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19.10.2017 / Catharina Daum

How to Create… Punching Tools

H ow is a punching tool actually made? The journey starts in the punching tool factory in Gerlingen, Germany.

Nowadays, orders can be placed from anywhere in the world, and are compiled automatically from stocks in numerous warehouses. Online ordering is standard procedure these days. The customer doesn’t care whether the books, electronic goods or clothes they order are sent from one warehouse or several different ones. It’s much the same for TRUMPF: when customers order spare parts or consumables for their machines, the most important thing is that they are delivered on time. It’s irrelevant where they come from or who delivers them – what counts is that the truck turns up at the factory on schedule. But before the driver gets there, he has to pick up the consignment, and that demands a well-organized logistics process – in keeping with the principles of Industry 4.0.

From order placement to packing

The punching tools start their journey in the punching tool factory in Gerlingen, Germany (48° 48’ N, 9°4’ E). By clicking on the order button, the customer gives the go-ahead for end-to-end, automated processing of this specific order. In the first step, the order is passed from the E-Shop to specially programmed I4.0 software. The software prioritizes the incoming orders, fully autonomously, generates the machining programs, and forwards them to the first machine in the production process. Here the correct die blank and punch are selected for the tools the customer ordered.

Since 2015, every blank is labeled with what is called a data matrix code. This code, which is non-specific to start with, is linked to the order when processing begins and filled with the customer’s data. Each blank is thus uniquely identifiable through its data matrix code, and the information it contains ensures real-time transparency during production – and minimizes errors.

The use of data matrix codes helps standardize processes. This important aspect of Industry 4.0 saves time, money and capacity that can be put to better use elsewhere. For the employees in Gerlingen, this new method of working makes their days calmer, more organized, and easier to plan – stress and hurry are things of the past.


Through measures like this, the punching tool factory has already achieved several of the goals of digitalization: sharing information, avoiding errors, making processes standardized and efficient. This has made the site profitable and fit for the future. But there is still a need for people, because there are some things that machines cannot do. Creativity is one of them – for example when designing special-purpose tools. Nor can they replace the human element: customer management.

“The customers start the machines themselves when they order – it couldn’t be more direct or digital.”

The 85 employees in Gerlingen handle orders for a total of 800 to 1000 individual items each day. These include the punching tools ordered by Haimerl, which are now ready to move on to the laser labeling station. The data matrix code is scanned automatically to read out the necessary information. This means that, in the future, this entire step can be automated using a flexible robot cell.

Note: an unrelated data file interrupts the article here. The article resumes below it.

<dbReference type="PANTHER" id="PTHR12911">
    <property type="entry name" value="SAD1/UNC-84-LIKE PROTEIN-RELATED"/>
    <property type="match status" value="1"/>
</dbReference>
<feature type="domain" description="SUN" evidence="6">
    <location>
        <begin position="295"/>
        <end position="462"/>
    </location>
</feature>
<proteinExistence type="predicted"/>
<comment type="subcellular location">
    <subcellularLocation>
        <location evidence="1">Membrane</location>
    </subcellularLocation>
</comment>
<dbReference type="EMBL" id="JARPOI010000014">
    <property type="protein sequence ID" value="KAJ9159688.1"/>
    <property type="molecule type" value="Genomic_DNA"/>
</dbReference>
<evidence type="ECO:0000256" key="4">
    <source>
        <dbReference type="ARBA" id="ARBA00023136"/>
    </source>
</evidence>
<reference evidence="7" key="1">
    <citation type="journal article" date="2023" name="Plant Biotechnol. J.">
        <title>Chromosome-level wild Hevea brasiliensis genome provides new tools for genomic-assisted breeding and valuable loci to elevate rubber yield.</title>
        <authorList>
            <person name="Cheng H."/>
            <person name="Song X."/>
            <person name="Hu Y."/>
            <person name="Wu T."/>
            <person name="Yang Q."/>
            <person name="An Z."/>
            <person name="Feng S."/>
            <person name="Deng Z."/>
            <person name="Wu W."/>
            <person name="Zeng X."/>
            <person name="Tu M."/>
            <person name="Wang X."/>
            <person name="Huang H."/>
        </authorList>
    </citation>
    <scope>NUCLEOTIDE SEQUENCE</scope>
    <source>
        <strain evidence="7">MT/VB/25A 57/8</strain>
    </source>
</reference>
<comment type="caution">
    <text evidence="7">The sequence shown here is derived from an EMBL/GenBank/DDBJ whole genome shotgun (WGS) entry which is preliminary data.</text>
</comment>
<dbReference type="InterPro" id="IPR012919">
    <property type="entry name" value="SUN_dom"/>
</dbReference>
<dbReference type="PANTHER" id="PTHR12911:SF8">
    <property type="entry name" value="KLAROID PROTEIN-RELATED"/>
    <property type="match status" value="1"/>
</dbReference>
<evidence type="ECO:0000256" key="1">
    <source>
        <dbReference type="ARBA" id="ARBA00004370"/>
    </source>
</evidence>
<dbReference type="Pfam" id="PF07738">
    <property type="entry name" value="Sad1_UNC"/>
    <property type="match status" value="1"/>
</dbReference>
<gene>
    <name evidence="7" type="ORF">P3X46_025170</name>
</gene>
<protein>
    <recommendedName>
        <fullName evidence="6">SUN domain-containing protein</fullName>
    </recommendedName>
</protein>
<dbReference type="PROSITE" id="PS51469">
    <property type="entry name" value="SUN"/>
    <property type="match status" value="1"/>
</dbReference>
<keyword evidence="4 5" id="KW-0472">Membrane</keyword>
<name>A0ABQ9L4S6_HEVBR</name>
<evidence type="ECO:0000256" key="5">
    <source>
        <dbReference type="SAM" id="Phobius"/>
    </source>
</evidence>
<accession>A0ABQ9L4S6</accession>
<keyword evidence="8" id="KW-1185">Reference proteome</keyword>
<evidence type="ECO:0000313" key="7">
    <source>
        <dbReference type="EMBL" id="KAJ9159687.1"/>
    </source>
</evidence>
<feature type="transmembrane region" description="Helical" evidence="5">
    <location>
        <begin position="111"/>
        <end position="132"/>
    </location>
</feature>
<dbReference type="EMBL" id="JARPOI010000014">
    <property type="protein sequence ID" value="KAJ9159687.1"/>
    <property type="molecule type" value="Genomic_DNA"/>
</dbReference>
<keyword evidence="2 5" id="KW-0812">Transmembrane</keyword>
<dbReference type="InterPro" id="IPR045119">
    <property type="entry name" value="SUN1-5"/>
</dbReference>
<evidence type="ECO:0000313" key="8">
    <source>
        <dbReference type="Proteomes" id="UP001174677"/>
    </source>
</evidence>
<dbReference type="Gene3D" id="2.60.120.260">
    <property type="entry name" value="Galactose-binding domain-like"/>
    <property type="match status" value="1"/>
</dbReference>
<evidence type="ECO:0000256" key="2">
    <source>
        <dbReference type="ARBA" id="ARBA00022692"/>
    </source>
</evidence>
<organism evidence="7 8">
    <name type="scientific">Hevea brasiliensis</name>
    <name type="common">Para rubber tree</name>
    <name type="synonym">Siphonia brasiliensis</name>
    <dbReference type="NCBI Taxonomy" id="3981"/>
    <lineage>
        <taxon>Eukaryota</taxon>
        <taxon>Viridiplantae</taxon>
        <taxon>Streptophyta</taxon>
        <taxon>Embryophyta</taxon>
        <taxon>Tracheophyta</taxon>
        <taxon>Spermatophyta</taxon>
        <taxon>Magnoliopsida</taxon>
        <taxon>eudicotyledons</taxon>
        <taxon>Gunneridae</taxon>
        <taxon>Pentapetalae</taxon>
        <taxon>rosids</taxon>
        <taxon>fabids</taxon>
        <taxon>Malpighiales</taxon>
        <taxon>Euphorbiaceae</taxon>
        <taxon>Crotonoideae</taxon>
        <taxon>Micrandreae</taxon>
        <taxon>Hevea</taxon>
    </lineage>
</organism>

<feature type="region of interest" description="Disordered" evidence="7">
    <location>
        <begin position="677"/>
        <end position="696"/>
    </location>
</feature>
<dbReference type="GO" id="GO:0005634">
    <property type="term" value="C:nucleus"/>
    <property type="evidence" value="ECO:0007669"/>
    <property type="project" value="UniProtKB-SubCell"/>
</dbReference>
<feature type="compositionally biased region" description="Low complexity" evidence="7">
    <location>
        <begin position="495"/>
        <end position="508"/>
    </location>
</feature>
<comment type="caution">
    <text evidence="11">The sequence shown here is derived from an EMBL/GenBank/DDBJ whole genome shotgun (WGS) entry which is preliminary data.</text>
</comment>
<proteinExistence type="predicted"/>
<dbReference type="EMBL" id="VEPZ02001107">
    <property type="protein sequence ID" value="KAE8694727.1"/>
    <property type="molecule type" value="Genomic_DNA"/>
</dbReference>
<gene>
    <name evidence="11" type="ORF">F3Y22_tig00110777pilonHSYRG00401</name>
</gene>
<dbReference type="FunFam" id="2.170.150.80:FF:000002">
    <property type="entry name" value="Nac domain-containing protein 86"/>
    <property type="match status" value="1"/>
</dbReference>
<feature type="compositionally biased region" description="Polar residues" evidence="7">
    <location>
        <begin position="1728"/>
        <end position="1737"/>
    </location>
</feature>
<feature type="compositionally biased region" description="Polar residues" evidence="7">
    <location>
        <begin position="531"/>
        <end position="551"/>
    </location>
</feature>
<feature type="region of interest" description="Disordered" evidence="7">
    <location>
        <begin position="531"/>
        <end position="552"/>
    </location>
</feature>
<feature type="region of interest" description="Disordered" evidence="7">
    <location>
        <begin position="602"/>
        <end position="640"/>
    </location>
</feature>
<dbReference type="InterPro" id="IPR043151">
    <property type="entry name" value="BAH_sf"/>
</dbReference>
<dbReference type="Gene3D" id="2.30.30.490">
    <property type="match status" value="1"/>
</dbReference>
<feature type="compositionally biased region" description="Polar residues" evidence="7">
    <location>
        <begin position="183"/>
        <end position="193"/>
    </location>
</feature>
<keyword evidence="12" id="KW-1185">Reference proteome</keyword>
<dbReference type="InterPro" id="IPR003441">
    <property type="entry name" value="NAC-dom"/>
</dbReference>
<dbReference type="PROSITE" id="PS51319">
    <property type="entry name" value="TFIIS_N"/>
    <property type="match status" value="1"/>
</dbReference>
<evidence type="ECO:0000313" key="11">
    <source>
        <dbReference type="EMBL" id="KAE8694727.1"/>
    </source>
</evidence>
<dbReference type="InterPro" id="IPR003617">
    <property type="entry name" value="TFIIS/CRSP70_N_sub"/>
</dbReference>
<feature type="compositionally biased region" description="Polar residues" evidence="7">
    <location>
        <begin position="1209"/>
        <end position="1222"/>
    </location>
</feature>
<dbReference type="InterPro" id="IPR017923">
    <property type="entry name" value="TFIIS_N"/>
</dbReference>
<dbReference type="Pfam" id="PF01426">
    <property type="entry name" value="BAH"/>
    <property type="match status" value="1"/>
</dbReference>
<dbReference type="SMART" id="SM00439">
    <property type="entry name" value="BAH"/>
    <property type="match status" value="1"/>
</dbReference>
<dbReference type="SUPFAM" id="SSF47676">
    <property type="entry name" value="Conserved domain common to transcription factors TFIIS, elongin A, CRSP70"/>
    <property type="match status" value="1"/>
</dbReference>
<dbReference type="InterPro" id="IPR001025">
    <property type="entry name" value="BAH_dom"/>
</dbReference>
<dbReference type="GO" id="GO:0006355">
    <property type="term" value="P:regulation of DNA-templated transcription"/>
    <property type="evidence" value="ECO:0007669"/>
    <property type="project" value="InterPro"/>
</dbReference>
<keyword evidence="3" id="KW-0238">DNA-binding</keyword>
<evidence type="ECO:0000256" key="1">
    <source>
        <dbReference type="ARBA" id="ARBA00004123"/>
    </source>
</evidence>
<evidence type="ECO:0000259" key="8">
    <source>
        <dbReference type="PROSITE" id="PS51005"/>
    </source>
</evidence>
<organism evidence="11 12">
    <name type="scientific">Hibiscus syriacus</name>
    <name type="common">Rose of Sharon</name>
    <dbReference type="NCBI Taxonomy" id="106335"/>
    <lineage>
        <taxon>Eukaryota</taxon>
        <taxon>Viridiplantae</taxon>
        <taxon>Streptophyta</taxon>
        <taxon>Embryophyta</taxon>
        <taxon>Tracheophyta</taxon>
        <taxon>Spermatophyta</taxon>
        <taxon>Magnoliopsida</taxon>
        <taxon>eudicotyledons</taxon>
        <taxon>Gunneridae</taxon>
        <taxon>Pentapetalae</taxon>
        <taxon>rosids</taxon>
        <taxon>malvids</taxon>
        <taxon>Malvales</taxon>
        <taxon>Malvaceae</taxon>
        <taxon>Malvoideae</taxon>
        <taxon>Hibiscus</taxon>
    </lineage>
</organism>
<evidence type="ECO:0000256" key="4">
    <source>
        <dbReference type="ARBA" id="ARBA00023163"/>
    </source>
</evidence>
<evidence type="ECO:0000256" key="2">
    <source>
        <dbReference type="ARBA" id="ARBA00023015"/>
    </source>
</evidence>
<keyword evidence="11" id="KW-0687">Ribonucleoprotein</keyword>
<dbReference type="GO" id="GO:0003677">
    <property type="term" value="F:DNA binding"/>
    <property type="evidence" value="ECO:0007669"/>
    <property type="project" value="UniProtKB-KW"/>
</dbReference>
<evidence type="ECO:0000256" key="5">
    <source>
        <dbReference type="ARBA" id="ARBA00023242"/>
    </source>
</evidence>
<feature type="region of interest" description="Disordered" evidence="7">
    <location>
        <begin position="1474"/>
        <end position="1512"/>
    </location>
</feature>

The labeling helps with the final step, namely order picking and dispatch. Here too, most of the tasks are carried out by automated functions. The person in charge of packaging is notified as soon as an order is complete, i.e. all ordered items are ready for dispatch. Thanks to smart digital networking, orders for standard tools placed before 2 p.m. can be dispatched the same day. An on-time delivery rate of 98 percent confirms the reliability of this process. Once the freight forwarder’s truck has collected the consignment of punching tools, it is delivered directly to the customer.

TRUMPF

Order placement: Online ordering is standard procedure these days.

Picture: Claus Morgenstern

TRUMPF

Start of production: The punching tools start their journey in the punching tool factory in Gerlingen, Germany.

Picture: Claus Morgenstern

TRUMPF

Since 2015, every blank is labeled with what is called a data matrix code.

Picture: Claus Morgenstern

TRUMPF

Customization: Each blank is uniquely identifiable through its data matrix code.

Picture: Claus Morgenstern

TRUMPF

The use of data matrix codes helps standardize processes.

Picture: Claus Morgenstern

TRUMPF

Laser labeling: The labeling helps with the final step, namely order picking and dispatch.

Picture: Claus Morgenstern

TRUMPF

Packing: The person in charge of packaging is notified as soon as an order is complete.

Picture: Claus Morgenstern

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TRUMPF

Order placement: Online ordering is standard procedure these days.

Picture: Claus Morgenstern

TRUMPF

Start of production: The punching tools start their journey in the punching tool factory in Gerlingen, Germany.

Picture: Claus Morgenstern

TRUMPF

Since 2015, every blank is labeled with what is called a data matrix code.

Picture: Claus Morgenstern

TRUMPF

Customization: Each blank is uniquely identifiable through its data matrix code.

Picture: Claus Morgenstern

TRUMPF

The use of data matrix codes helps standardize processes.

Picture: Claus Morgenstern

TRUMPF

Laser labeling: The labeling helps with the final step, namely order picking and dispatch.

Picture: Claus Morgenstern

TRUMPF

Packing: The person in charge of packaging is notified as soon as an order is complete.

Picture: Claus Morgenstern

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19.10.2017
Catharina Daum TRUMPF Media Relations, Spokesperson Machine Tools

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